British Columbia Offers Indigenous Travel Experience

Theodore Slate - Feb 22, 2010
Listen to this article 00:06:30
Your browser doesn’t support HTML5 audio

In many regions of the province’s nearly one million square kilometers (366,000 square mile), British Columbia hosts the greatest diversity of indigenous peoples in North America offering a wide range of authentic opportunities for independent travellers or small tour groups to learn about and connect with distinctive native cultures. Over the past decade, a great deal of forethought and money have been invested by governments, native bands, and individual aboriginal entrepreneurs in creating authentic world-class tourism as well as engaging educational museums, interpretive centers, and native art galleries on and off indigenous lands. The goal is always to honor the talents and individual traditions of B.C.’s 198 First Nations/native communities and to provide training, cultural revival and sustained employment for the local people.

With a B.C. land area close to that of France and Germany combined, outdoor adventures with First Nations tour operators and guides provide an unusual cultural perspective while connecting with natural beauty, towering old growth forests, and long-held traditions through the eyes of a people who have lived in their territories for thousands of years. Guests may kayak or canoe with marine wildlife while learning about environmental changes, or walk the shores and forests with a native guide to learn historical methods of harvesting sea food and plants for both food and medicine. Sometimes the pace of these shared experiences is slower than visitors might expect, interlaced with personal stories and teachable moments, but the insights are always rewarding.

In addition to establishing their own companies, First Nations leaders and elders have also taken initiatives to partner with respected tour operators such as Mothership Adventures to present a small-ship, five-day exploration of northeastern Vancouver Island's abundant marine habitat. Offered in late June, this unique tour aboard a classic wooden ship expertly intertwines the spectacular wildlife of the Pacific Coast with a deep cultural immersion into native traditions, art, dance and village life on their coastal rainforest lands.

Indigenous peoples have always lived their lives around the seasonal food cycles, and the best of B.C. First Nations cuisine is a reflection of this. They know which plants to harvest for medicine, which ones nourish them through the winter, which pine trees bear nuts, and where to pick the sweetest berries. In culinary circles, “fresh, regional and local” are the key words with an emphasis on seafood, wild game and regional produce. Whether enjoying a special group meal in a tribal longhouse, or a fine dining experience at a native-owned lodge or hotel property anywhere in the province, be sure to try out the flavorful native specialties on the menu.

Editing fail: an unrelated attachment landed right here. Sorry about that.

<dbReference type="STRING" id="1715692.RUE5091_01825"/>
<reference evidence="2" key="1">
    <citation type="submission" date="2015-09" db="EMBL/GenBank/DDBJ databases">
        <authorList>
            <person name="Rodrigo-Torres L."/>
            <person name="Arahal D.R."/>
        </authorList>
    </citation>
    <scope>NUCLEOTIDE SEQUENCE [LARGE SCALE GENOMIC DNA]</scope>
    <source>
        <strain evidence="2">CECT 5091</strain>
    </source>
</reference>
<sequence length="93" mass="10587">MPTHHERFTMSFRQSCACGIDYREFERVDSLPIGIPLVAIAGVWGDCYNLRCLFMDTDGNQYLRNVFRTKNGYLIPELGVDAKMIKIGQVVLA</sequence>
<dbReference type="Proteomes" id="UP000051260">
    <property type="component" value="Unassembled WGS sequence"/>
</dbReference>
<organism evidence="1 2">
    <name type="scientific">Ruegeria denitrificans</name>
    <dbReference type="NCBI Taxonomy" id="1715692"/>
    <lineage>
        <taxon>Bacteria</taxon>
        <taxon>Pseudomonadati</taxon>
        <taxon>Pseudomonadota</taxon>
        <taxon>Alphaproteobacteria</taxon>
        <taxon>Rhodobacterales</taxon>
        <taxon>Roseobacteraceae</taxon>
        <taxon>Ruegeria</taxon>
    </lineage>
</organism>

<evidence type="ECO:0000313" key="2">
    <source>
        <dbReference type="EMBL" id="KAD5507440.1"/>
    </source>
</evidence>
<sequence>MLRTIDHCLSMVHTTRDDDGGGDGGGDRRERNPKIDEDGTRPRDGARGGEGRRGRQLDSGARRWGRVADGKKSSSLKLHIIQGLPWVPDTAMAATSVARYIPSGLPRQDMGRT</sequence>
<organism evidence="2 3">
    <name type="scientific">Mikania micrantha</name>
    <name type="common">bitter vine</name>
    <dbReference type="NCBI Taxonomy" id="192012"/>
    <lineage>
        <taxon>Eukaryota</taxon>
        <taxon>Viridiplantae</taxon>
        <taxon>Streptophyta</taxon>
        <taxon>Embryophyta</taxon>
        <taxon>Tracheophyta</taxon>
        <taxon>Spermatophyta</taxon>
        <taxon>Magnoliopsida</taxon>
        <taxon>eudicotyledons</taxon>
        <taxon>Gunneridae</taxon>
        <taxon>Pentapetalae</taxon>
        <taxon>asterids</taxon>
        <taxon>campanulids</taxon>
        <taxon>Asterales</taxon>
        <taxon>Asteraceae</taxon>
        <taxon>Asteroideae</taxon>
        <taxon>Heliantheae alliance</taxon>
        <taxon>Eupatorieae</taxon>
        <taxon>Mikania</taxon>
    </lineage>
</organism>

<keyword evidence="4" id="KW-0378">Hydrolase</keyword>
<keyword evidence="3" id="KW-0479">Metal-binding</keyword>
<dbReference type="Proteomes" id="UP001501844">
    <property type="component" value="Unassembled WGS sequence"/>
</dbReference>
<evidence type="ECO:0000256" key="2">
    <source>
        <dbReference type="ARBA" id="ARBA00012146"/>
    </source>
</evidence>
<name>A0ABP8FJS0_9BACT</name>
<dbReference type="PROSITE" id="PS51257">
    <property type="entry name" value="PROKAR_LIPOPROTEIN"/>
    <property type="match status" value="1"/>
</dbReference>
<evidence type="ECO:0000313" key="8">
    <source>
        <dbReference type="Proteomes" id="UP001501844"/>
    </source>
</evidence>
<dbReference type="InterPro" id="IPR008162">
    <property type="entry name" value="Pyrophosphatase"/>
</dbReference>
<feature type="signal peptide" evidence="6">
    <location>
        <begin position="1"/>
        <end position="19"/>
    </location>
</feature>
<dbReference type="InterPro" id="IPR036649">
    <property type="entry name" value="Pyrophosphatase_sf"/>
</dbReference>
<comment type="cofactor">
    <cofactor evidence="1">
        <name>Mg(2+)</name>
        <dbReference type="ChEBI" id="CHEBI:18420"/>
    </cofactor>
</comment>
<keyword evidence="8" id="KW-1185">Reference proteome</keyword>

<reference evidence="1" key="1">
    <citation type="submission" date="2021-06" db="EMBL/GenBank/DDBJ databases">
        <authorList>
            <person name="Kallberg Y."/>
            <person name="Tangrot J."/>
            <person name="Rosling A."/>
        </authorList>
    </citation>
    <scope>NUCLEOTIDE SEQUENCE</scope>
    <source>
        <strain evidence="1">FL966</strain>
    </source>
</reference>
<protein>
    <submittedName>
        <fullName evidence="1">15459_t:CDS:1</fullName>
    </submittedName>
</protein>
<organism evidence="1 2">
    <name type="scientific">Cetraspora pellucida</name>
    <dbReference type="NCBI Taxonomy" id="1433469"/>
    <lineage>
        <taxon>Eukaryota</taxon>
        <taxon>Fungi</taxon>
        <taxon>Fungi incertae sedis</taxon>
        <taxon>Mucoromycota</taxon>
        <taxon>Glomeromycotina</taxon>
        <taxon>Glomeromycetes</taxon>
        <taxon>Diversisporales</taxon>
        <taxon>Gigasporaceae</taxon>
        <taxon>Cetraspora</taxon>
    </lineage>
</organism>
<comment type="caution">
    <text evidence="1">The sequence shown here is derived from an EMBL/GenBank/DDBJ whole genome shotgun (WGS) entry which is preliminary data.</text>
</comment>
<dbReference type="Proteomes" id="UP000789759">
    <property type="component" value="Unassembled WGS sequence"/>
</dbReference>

On First Nations lands, visitors have amazing choices of where to stay. These range from circular, below-ground pithouses that sleep 20 in cozy traditional comfort to top-line eco-lodges and resorts with distinctive interior design and architecture, all proudly declaring their individual tribal heritage. Contrary to popular belief, teepees were not common to British Columbia's aboriginal people but rather to the Plains tribes east of the Rocky Mountains. Two of the finest resorts on native lands infused with indigenous atmosphere in their interior design, architecture and cuisine make for highly recommended stays at Talking Rock Resort on a pristine wilderness lake in the province's central interior and at Tsa Kwa Luten Lodge on Quadra Island wedged between Vancouver Island and the B.C. Mainland. Tsa Kwa Luten's surroundings include a magical 1,000-acre coniferous forest laced with walking trails and a million dollar view from every bedroom and public area overlooking the heavily-navigated Discovery Passage.

In the extreme south of the province is the award-winning vineyard and winery, Nk’mip Cellars (pronounced in-ka-meep). A well-respected and successful venture, it is North America's only aboriginal-owned and operated winery. Situated on a spectacular desert benchland above the shores of Osoyoos Lake, the winery is adjacent to Canada's only natural desert. The spacious wine tasting room and restaurant architecture and decor showcase local native art and artefacts, and enhance the beauty and unique nature of the wild sage desert surroundings. On the same property, the Nk'Mip Desert and Heritage Centre highlights the history and culture of the Okanagan First Nation over thousands of years. Today they are stewards of the Nk'Mip Desert lands, one of Canada's three most endangered ecosystems and home to many rare plant and animal species.

Aboriginal tourism in B.C. is projected to grow to $50 million by 2012 with an estimated 200 native tourism businesses of which adventure tourism (31%), services (22%) and accommodation (21%) comprise almost three-quarters. North Americans and Europeans are primary visitor markets. The impressive Aboriginal Tourism of British Columbia (ATBC) website presents native-owned and -operated tourism from the Pacific Ocean east to the Rocky Mountains and from the US border in the south to the Alaska Panhandle and the Yukon Territory in the north. The website also presents innovatively-designed museums, educational interpretive centers, and art galleries many with both young and well-experienced native artists and artisans working on site.

By Alison Gardner

Editor/journalist, Alison Gardner, is a global expert on nature-based vacations and cultural/educational travel. Her Travel with a Challenge web magazine is a recognized source of new and established operators, accommodations and richly-illustrated feature articles covering all types of senior-friendly alternative travel.

Related articles


Add Comment